Consumer confidence climbs, led by 'renewed optimism about short-term outlook'
Tuesday’s economic indicators shed some positive light on the economic recovery, as consumer confidence jumped way up after two months of declines and home price indices came in higher than what was expected.
The consumer confidence index rose in September to 101.8 from 86.3 in August, ending a two-month streak of declines, The Conference Board reported Tuesday.
The present situation gained to 98.5 from 85.8, while the expectations index increased to 104.0 from 86.6.
Economists polled by IFR Markets expected confidence to rise to 89.2.
“Consumer confidence increased sharply in September, after back-to-back monthly declines, but remains below pre-pandemic levels,” said Lynn Franco, senior director of economic indicators at The Conference Board. “A more favorable view of current business and labor market conditions, coupled with renewed optimism about the short-term outlook, helped spur this month’s rebound in confidence. Consumers also expressed greater optimism about their short-term financial prospects, which may help keep spending from slowing further in the months ahead.”
Scott Anderson, chief economist at Bank of the West noted the 15.5 point increase is the biggest monthly gain since April 2003 and puts consumer confidence at its highest level since March.
“More consumers think jobs are more plentiful than hard to get for the first time since March, and are more optimistic about their income prospects over the next six months, suggesting continued gains in consumer spending over the near term," Anderson said. "Moreover, consumers expressed increased optimism about their income prospects over the next six months, which, combined with an increase in the percentage of consumers planning to make a major purchase, suggests continued consumer spending gains over the near term."
Case-Shiller home prices indices
Home prices increased 4.8% year-over-year in July, after climbing 4.3% last month, according to S&P CoreLogic Case-Shiller.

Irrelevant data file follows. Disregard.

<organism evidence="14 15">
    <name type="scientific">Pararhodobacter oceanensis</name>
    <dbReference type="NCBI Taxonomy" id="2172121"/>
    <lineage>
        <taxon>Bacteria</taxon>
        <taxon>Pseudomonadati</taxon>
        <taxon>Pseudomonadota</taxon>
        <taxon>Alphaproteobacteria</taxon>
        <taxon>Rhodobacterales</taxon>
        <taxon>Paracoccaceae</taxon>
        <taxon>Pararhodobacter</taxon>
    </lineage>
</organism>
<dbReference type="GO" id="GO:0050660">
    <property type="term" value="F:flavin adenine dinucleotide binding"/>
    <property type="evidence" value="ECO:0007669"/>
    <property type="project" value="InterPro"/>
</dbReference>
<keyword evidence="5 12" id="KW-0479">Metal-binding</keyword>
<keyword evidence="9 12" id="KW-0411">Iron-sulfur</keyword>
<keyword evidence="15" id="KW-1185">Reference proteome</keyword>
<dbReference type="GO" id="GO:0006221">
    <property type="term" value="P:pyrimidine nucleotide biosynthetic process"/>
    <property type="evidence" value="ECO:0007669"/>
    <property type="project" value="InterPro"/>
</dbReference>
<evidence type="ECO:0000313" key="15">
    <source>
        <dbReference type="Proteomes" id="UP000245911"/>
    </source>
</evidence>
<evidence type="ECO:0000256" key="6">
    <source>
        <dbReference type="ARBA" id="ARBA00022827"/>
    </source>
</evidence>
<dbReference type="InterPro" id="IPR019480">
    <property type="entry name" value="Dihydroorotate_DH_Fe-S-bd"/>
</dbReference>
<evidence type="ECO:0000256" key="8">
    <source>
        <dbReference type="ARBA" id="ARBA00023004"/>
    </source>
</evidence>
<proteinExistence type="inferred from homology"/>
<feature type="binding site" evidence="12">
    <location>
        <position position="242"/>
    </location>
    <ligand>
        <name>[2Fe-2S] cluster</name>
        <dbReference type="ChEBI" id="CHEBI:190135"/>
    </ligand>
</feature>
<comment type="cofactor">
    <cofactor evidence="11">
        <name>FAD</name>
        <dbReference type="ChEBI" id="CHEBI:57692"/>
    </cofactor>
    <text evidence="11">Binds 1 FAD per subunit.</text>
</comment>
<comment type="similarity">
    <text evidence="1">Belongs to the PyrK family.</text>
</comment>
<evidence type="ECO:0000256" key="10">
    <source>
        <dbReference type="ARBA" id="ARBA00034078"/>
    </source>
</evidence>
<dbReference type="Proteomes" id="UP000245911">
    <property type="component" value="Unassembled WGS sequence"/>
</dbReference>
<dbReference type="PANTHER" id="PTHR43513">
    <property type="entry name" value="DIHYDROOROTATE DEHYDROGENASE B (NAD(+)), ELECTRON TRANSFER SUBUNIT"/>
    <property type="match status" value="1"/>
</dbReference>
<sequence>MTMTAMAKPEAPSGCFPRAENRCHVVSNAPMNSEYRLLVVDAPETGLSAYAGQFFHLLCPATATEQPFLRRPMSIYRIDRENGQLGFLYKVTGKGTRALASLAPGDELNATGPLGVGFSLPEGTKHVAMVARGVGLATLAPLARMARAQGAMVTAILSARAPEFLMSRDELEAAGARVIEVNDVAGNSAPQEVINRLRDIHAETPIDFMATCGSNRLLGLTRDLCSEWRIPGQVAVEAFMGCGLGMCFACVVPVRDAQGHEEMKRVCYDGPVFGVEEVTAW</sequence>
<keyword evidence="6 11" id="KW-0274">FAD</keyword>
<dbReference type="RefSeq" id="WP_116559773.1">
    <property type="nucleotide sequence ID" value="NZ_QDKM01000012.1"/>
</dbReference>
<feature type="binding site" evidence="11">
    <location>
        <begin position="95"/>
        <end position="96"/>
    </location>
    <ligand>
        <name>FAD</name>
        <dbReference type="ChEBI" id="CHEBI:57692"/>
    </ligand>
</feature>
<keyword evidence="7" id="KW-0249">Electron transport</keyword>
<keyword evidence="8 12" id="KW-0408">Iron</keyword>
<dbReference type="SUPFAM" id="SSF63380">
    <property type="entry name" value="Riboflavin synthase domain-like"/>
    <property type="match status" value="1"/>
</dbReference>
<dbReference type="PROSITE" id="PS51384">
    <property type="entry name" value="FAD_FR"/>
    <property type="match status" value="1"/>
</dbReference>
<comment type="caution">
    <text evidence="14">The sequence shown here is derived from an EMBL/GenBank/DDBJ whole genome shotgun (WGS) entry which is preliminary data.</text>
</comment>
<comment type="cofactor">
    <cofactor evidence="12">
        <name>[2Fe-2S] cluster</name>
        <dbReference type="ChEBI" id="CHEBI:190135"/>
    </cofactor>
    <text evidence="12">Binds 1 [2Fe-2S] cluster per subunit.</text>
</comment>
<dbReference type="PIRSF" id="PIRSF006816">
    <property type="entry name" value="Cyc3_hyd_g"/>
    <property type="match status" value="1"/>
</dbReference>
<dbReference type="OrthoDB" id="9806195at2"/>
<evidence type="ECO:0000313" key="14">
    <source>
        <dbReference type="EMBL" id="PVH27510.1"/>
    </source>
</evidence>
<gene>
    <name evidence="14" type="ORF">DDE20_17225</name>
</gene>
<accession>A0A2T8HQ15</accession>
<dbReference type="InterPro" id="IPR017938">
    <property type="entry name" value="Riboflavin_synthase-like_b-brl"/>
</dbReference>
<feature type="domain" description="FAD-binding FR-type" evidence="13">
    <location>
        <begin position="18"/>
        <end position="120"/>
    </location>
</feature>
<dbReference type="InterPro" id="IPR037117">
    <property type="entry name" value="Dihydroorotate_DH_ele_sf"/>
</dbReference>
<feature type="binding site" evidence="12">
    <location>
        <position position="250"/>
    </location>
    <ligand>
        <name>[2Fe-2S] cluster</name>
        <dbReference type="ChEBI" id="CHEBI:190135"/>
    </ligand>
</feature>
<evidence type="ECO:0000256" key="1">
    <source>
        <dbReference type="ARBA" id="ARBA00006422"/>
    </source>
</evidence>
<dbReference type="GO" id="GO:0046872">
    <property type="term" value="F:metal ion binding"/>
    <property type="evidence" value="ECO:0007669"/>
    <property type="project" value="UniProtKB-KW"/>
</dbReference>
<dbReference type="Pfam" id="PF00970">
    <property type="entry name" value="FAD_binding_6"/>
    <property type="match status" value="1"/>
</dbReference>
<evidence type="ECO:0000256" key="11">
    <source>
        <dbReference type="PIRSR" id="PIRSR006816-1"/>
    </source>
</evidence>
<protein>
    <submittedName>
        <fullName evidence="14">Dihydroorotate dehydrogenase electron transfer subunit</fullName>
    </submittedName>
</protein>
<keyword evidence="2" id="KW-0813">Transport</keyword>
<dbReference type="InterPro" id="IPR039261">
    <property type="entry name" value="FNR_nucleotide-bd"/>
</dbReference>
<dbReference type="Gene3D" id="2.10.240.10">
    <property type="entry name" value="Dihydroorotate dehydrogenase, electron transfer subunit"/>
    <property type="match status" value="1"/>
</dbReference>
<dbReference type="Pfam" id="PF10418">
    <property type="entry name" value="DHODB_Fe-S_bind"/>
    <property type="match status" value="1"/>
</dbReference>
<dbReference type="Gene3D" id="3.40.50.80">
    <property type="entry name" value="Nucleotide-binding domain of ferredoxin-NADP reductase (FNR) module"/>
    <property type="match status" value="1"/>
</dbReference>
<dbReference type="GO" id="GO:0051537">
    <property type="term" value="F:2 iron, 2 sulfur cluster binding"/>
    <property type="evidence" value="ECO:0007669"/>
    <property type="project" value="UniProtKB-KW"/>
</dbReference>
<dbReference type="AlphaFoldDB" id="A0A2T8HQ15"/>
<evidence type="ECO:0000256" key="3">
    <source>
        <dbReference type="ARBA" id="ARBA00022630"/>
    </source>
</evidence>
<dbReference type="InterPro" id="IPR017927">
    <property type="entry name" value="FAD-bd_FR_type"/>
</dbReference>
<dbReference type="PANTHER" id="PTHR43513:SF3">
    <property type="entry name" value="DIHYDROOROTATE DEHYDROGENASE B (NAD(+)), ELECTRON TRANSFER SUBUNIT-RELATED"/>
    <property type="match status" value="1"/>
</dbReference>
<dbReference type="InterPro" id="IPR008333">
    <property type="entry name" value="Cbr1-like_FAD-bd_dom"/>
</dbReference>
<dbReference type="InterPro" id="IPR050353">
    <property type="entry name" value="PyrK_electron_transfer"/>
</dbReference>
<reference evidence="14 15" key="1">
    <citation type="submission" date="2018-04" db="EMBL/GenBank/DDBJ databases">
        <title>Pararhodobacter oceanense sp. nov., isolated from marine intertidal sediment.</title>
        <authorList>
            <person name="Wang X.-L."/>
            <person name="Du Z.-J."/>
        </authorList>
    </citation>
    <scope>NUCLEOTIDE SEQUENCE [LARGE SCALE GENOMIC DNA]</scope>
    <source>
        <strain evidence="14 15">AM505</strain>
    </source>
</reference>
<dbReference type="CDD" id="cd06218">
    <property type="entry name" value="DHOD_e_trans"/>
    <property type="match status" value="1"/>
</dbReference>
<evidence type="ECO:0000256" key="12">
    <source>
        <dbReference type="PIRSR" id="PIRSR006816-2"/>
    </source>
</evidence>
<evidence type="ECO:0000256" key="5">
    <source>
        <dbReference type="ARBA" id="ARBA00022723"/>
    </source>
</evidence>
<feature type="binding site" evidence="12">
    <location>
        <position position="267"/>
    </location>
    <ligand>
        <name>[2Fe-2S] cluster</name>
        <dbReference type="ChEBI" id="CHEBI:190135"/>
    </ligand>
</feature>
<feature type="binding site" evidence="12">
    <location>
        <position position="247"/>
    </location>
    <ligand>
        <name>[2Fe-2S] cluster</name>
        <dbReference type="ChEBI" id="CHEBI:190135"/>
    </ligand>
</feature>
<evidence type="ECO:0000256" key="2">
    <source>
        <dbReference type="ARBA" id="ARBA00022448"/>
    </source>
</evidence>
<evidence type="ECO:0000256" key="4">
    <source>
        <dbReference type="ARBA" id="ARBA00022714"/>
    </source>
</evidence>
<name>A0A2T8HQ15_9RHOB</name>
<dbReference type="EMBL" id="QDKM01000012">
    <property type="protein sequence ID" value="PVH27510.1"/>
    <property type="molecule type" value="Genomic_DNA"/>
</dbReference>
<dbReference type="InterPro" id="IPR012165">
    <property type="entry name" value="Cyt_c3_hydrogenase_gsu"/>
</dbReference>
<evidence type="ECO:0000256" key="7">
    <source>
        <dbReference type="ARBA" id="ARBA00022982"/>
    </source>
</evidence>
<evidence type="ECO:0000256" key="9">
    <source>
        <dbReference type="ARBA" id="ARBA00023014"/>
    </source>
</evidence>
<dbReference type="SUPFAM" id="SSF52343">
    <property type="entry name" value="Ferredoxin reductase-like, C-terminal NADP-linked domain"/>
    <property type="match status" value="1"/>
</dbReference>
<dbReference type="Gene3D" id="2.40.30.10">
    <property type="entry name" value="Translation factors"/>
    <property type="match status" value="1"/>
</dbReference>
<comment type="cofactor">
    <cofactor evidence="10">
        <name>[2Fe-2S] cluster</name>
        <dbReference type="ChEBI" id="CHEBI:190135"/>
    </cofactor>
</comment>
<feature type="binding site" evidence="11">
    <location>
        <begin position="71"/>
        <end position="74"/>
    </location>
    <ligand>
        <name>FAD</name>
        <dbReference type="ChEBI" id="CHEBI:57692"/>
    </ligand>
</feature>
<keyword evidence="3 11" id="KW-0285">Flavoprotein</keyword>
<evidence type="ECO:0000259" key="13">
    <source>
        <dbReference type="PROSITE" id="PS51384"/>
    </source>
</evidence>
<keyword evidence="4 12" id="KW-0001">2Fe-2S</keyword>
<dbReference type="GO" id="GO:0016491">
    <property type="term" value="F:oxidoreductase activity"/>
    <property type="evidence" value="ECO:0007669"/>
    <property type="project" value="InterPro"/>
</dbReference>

Economists estimated prices would gain 3.8% year-over-year.
“Solid demand and rock-bottom mortgage rates are supporting home price gains across much of the country,” Anderson said.
Year-over-year, the 10-city composite gained 3.3%, up from the 2.8% gain a month earlier, while the 20-city composite rose 3.9%, after a 3.5% increase a month earlier.
“Housing market resiliency persisted throughout summer as traditional first-time buyers sought refuge in larger square footage and outdoor space, and buyers who had not been financially impacted by the pandemic sought second homes in resort, beach and mountain areas,” according to Selma Hepp, deputy chief economist at CoreLogic. “Demand will likely keep home price growth strong over the coming months. And, continued price growth will help insulate homeowners’ equity position, which will be particularly helpful to owners who have been financially impacted by the pandemic and opted for a forbearance program. Those homeowners may be able to sell a home without going through a short sale or a foreclosure.”
Month-over-month, the national index gained 0.8% in July, slightly higher than the 0.6% increase in the previous month. The 10-city composite and the 20-city composite both climbed 0.6%.
Economists predicted a 0.3% rise month-over-month.
“Housing prices rose in July,” says Craig J. Lazzara, managing director and global head of index investment strategy at S&P Dow Jones Indices. “The strength of the housing market was consistent nationally – all 19 cities for which we have July data rose, with 16 of them outpacing their June gains.”
Dallas Fed services survey
Texas service sector activity “grew at its fastest pace since February,” according to the Federal Reserve Bank of Dallas.
The current general business conditions index jumped to 11.5 in September from 4.7 in August, while at the company level, the index also grew to 9.7 from 5.6.
The outlook uncertainty index dropped to zero from 5.7 the month before.
The revenue index climbed to 14.0 from 1.5, the employment index gained to positive 2.7 from negative 0.3, and the part-time employment index grew to 3.7 from 0.1.
The hours worked index increased to positive 6.6 from negative 1.0, wages and benefits gained to 7.1 from 4.9 and input prices decreased to 19.4 from 22.2.
Selling prices slipped to 2.2 from 4.4 and capital expenditures rose to positive 4.9 from negative 0.5.
Looking six months ahead, the general business activity outlook index dipped to 18.9 from 19.2, while the company outlook dropped to 20.8 from 21.9.
The future looking revenue index fell to 31.9 from 35.5, employment six months ahead moved lower to 19.5 from 21.9 and part-time employment rose to 4.8 from 1.8.
Future outlooks for hours worked gained to 9.0 from 7.2, while wages and benefits increased to 27.2 from 23.8 and input prices dipped to 30.2 from 32.0.
Future selling prices climbed to 14.5 from 13.8 and capital expenditures six-month outlook fell to 11.5 from 17.3.